Building A New Home for Rescued Monkeys in Israel

by Israeli Primate Sanctuary Foundation
Building A New Home for Rescued Monkeys in Israel
Building A New Home for Rescued Monkeys in Israel
Building A New Home for Rescued Monkeys in Israel
Building A New Home for Rescued Monkeys in Israel
Building A New Home for Rescued Monkeys in Israel
Building A New Home for Rescued Monkeys in Israel
Building A New Home for Rescued Monkeys in Israel
Building A New Home for Rescued Monkeys in Israel
Building A New Home for Rescued Monkeys in Israel
Building A New Home for Rescued Monkeys in Israel
Building A New Home for Rescued Monkeys in Israel
Building A New Home for Rescued Monkeys in Israel
Building A New Home for Rescued Monkeys in Israel
Building A New Home for Rescued Monkeys in Israel
Building A New Home for Rescued Monkeys in Israel
Building A New Home for Rescued Monkeys in Israel
Building A New Home for Rescued Monkeys in Israel
Building A New Home for Rescued Monkeys in Israel
Building A New Home for Rescued Monkeys in Israel
Building A New Home for Rescued Monkeys in Israel
Building A New Home for Rescued Monkeys in Israel
Building A New Home for Rescued Monkeys in Israel
Building A New Home for Rescued Monkeys in Israel
Building A New Home for Rescued Monkeys in Israel
Building A New Home for Rescued Monkeys in Israel
Building A New Home for Rescued Monkeys in Israel
mesh division between the enclosures
mesh division between the enclosures

Dear supporters

We are happy to share with you that we have managed to buy most of the building material for the vervet project.

Now with most of the material on the IPSF grounds we hope to be able to speed up the building of the enclosures.

Since our last report we have managed to put up the mesh separations between the three enclosures and build one more night house.

Our new resident Martha has settled in nicely and has start the introduction process of joining the other vervets living in IPSF.

Thanks to your generous support we hope the vervets will soon move into their new home.

To read more about the monkeys in IPSF join us on facebook  @IsraeliPrimateSanctuaryFoundation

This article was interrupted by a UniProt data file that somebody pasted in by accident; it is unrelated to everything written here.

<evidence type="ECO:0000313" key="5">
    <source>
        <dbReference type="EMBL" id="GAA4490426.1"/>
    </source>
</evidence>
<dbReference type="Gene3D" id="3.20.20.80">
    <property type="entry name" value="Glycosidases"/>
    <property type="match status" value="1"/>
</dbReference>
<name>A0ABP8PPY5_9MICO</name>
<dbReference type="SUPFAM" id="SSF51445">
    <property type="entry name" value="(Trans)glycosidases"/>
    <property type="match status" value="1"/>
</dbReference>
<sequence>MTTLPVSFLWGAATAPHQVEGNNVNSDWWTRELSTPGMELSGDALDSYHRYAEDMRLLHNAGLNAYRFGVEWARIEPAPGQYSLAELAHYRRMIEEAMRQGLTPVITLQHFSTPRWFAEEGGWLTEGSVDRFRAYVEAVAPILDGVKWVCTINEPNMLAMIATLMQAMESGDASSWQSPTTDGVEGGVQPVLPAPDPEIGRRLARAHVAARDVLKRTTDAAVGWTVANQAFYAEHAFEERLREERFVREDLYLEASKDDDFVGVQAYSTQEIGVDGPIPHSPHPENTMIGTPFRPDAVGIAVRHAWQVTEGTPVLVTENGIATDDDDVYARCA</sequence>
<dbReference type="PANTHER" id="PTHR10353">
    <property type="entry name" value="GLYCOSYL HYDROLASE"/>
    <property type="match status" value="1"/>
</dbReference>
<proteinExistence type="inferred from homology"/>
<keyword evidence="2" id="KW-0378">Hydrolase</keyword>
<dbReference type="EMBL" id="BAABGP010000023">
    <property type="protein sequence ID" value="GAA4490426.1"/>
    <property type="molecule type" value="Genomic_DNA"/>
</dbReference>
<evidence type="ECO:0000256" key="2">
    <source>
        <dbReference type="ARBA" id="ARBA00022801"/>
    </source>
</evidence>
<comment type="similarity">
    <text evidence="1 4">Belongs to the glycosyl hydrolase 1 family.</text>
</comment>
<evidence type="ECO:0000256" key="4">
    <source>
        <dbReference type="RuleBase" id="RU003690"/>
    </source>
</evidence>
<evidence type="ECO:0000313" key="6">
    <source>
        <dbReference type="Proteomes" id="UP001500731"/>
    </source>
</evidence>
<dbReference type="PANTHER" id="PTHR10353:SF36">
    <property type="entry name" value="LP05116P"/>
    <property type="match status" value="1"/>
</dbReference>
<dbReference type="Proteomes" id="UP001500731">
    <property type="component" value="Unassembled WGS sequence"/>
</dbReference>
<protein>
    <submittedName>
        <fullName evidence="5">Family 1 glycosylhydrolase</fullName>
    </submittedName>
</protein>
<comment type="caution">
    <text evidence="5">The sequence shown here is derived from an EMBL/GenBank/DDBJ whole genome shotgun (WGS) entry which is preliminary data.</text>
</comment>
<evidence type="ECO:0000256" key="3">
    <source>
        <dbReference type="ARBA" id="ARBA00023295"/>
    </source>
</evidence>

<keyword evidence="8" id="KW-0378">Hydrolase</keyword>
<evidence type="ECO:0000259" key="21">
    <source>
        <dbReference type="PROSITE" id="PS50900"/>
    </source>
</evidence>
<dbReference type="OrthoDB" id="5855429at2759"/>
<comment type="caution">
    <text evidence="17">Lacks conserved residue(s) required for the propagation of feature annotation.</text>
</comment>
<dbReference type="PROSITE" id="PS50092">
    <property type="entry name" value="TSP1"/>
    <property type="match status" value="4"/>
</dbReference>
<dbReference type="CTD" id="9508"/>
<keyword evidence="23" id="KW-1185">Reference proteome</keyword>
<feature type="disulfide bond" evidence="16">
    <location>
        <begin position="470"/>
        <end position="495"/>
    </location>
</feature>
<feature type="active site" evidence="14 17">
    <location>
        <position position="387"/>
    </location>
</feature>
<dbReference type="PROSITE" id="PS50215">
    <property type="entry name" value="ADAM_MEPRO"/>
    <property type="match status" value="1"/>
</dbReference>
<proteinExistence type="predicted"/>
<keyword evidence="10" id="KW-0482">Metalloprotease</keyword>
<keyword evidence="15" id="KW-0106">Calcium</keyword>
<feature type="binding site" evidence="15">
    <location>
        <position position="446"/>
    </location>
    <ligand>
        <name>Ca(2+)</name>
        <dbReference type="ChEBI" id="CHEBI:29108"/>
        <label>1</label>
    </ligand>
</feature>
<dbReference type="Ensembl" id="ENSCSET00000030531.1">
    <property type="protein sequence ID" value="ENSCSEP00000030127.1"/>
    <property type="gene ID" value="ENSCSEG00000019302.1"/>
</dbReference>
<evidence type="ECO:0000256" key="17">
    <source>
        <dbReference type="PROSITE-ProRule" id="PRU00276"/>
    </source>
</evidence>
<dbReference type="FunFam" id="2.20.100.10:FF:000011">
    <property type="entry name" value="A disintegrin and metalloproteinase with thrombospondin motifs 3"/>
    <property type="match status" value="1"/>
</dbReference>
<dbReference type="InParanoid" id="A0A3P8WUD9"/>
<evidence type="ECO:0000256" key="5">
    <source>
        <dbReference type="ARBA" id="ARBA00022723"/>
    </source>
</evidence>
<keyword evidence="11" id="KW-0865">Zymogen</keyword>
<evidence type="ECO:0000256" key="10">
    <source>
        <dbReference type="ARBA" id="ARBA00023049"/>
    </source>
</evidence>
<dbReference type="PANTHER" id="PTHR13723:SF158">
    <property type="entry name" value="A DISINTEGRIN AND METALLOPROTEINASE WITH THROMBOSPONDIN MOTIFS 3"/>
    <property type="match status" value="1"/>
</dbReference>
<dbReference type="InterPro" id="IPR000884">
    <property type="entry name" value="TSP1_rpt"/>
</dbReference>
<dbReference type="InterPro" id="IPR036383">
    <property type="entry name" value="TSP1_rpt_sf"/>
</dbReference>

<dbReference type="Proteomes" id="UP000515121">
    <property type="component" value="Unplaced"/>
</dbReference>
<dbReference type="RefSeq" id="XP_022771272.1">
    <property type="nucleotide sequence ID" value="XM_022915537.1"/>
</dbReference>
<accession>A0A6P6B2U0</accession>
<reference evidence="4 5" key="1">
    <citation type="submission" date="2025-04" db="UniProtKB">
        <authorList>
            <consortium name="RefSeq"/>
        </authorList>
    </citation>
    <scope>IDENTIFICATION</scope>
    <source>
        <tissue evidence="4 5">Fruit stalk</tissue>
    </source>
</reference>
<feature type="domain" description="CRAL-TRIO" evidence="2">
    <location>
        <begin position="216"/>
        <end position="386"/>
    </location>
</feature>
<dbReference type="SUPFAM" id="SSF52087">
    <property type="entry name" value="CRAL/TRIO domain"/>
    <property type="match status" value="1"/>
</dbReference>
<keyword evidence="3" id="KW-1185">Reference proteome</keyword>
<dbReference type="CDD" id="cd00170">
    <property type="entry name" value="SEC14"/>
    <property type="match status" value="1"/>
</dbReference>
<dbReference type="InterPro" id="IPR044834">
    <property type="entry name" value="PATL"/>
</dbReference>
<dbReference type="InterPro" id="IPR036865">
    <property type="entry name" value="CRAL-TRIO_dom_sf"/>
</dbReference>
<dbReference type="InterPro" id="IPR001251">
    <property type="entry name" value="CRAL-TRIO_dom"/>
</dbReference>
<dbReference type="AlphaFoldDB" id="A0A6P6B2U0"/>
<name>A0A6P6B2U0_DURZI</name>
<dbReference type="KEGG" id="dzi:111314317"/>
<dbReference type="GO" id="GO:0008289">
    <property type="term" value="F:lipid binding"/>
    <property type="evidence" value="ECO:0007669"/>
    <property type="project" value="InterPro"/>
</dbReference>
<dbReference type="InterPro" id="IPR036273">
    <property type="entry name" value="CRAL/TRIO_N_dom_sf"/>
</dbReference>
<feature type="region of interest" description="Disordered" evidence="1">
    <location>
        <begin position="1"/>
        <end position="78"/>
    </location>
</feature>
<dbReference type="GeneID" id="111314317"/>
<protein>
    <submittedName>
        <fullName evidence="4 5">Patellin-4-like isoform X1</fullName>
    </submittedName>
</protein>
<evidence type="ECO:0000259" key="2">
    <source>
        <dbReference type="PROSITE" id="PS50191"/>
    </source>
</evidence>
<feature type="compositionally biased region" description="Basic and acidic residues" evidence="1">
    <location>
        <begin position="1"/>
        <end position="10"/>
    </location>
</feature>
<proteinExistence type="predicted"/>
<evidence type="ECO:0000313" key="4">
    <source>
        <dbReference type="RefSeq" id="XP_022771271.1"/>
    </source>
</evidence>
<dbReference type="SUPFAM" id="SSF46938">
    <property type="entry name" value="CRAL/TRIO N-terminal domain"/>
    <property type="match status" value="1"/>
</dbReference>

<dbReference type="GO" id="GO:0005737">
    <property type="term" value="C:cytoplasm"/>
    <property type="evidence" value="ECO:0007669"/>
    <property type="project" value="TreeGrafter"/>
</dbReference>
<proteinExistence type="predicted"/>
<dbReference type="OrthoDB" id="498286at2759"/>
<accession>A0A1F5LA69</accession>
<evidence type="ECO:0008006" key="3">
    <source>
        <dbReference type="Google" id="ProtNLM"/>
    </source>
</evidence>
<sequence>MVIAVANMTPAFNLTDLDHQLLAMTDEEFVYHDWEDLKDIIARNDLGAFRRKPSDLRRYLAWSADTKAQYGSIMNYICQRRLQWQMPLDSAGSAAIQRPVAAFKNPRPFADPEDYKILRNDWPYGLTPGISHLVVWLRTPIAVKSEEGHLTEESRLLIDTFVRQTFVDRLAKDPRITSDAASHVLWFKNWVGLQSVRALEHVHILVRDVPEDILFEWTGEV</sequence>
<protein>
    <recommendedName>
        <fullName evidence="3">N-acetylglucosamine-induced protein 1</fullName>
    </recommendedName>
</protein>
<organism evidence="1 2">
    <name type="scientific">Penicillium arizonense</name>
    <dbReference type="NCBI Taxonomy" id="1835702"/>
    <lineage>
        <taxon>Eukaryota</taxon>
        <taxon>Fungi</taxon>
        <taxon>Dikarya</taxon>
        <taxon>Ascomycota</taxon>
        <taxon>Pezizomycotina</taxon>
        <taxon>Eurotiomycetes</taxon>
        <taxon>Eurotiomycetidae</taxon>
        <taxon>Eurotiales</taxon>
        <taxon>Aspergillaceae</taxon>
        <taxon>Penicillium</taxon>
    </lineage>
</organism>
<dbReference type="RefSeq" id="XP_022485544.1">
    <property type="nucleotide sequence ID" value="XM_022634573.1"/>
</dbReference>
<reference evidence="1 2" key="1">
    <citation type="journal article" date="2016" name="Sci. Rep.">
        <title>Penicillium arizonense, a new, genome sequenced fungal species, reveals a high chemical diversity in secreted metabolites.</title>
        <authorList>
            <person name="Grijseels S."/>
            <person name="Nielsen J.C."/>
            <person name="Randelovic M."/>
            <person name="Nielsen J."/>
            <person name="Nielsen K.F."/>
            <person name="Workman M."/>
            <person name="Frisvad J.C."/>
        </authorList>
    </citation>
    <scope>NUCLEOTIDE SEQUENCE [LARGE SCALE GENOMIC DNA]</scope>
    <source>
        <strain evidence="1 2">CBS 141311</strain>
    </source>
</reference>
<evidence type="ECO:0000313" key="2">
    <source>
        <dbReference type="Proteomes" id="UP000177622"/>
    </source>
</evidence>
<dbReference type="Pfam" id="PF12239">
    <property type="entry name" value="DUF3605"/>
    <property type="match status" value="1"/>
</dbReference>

Building material has arrived
Building material has arrived
Meet Martha- our new resident
Meet Martha- our new resident
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building the foundations for a night house
building the foundations for a night house

We are continuing the hard work to finish building the vervet home.

Thanks to the help of volunteers and staff from the Israeli Turtle Rescue Center who came to help – the next section of the vervet project will soon be ready and Tammu, Buba,Shuki,Erez and Yoni – five of our rehabilitated vervets - will  be able to move to their new home.

We also have some news about the verevts at our sanctuary-        

We are very excited to welcome a new verevt resident! This is an old female vervet which will be arriving at the end of February. She is currently living alone  in a small zoo in Israel and will be coming to our sanctuary to join one of our vervet groups. We hope her introduction to the other vervets will go smoothly and she will be able enjoy the so needed company of other monkeys of her species


We simply could not do this lifesaving work without you! Stay tuned for updates on Tammu and his vervet friends who, with your help, will be moving to their new home very soon ! 

If you haven't already, follow IPSF on Facebook for more updates on the rest of the Sanctuary's monkeys!

foundations for new night house
foundations for new night house
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Mufajaa with his new monkey family.
Mufajaa with his new monkey family.

If you recall in our last update, we told the story of Mufajaa, our latest victim of the exotic pet trade. An extremely lucrative business, the exotic pet trade, second only to that of arms and drug smuggling, amounts to a roughly $10 billion industry worldwide every year. The wildlife trade, however, is not only detrimental to wild populations of these animals and our ecosystems, it is also devastating to the individual animals forced to live (and then die) an unnatural life. The wildlife trade has enormous public health implications, ranging from neighborhood safety concerns to the transfer of zoonotic diseases. Monkeys, being highly intelligent and social creatures suffer immensely in the exotic pet trade. Typically purchased as infants, these babies become aggressive when they reach sexual maturity, endangering the lives of those around them. In order to cope with the aggression, “owners” will have the monkey’s teeth removed, making it difficult for the monkey to eat properly. Overly frustrated with the wild animal's new aggression, these monkeys then end up discarded. If they are lucky, they will end up at a reputable sanctuary. Unfortunately, reputable sanctuaries are always at capacity, which means that most of these discarded "pets" end up in worse situations such as with backyard breeders or at petting zoos. 

Just as a human baby requires the love and care of his or her own mother to thrive, so does an infant monkey. Being torn from one’s mother at this age is not only frustrating and heartbreaking for the baby and for his mother, it also negatively affects the baby’s development and mastering of normal social, physical, and cognitive behaviors typical of non-human primates. Human socialization is not the same as monkey socialization, and these brilliant animals do not enjoy human contact and being confined indoors. Monkeys thrive in family groups where they can learn from one another and exhibit natural behaviors. For this reason, our Global Giving Project establishing permanent homes for rescued monkeys is vital. Helpless babies like Mufajaa are given a second chance at a life as natural as can be provided for an animal born into captivity.